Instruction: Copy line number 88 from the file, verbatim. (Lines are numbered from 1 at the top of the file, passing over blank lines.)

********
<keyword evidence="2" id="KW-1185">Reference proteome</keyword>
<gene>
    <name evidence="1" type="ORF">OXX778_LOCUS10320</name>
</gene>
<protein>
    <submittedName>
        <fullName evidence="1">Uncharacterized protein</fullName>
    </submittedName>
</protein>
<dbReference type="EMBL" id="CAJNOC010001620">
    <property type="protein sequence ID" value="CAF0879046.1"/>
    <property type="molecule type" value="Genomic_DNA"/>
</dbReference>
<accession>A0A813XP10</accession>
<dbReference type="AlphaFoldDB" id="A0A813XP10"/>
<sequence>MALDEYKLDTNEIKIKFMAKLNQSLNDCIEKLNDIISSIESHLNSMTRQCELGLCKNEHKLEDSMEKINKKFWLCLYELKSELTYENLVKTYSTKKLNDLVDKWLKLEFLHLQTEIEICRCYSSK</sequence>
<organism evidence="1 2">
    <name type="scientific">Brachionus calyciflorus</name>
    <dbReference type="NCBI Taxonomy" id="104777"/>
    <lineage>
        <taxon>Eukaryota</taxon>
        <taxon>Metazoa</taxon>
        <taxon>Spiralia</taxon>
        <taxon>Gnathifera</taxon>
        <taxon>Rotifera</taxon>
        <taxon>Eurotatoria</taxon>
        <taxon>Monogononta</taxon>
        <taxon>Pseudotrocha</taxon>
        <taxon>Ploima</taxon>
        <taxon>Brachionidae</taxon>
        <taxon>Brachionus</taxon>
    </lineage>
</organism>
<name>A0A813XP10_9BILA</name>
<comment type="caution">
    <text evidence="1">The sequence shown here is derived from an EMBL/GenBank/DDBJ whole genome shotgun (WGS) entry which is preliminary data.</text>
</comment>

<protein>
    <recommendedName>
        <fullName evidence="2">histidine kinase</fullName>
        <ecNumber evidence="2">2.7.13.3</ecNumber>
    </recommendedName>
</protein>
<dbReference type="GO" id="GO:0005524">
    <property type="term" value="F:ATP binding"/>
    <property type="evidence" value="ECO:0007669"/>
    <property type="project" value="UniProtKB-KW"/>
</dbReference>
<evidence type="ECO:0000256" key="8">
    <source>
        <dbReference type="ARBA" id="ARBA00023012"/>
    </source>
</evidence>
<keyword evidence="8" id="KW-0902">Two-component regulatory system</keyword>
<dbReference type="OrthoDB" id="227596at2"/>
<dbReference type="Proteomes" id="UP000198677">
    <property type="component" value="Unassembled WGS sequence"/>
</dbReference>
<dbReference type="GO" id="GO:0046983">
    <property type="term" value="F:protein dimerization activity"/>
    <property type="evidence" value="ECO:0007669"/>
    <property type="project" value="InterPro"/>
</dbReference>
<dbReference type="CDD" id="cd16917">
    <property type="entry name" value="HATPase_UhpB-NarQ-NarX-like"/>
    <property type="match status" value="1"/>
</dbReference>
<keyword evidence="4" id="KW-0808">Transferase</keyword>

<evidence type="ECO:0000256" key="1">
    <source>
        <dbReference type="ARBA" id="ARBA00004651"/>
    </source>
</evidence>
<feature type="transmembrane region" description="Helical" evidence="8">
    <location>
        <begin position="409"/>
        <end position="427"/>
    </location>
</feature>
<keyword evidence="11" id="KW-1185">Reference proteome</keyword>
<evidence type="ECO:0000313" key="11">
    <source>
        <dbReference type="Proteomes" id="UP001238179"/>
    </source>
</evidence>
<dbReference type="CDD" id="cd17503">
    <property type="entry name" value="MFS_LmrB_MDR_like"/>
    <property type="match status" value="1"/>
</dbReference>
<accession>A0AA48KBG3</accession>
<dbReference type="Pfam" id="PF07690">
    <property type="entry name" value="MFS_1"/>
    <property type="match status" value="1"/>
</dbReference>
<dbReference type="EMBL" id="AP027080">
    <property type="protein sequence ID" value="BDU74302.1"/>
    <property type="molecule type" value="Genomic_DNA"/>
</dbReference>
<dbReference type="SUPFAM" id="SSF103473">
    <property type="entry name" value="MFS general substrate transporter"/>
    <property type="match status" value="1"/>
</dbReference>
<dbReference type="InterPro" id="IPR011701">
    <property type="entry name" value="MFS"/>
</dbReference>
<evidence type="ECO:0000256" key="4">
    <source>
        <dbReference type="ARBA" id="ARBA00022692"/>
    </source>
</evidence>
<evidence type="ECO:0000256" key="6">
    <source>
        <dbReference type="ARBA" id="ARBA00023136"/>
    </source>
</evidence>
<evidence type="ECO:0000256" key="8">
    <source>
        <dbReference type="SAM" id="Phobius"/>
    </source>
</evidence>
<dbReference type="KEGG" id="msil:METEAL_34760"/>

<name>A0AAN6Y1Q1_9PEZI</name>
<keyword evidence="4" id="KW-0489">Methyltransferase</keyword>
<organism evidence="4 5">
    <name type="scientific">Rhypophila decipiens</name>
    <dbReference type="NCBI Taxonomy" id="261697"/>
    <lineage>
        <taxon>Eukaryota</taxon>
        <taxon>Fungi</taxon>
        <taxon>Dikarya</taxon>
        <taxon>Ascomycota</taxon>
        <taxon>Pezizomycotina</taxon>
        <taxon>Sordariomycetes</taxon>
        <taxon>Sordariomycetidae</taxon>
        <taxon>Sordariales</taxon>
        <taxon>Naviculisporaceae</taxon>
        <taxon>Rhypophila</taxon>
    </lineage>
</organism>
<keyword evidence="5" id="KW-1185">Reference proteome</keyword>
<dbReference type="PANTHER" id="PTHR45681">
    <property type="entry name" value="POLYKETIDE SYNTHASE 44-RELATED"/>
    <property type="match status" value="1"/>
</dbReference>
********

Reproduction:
    <property type="match status" value="1"/>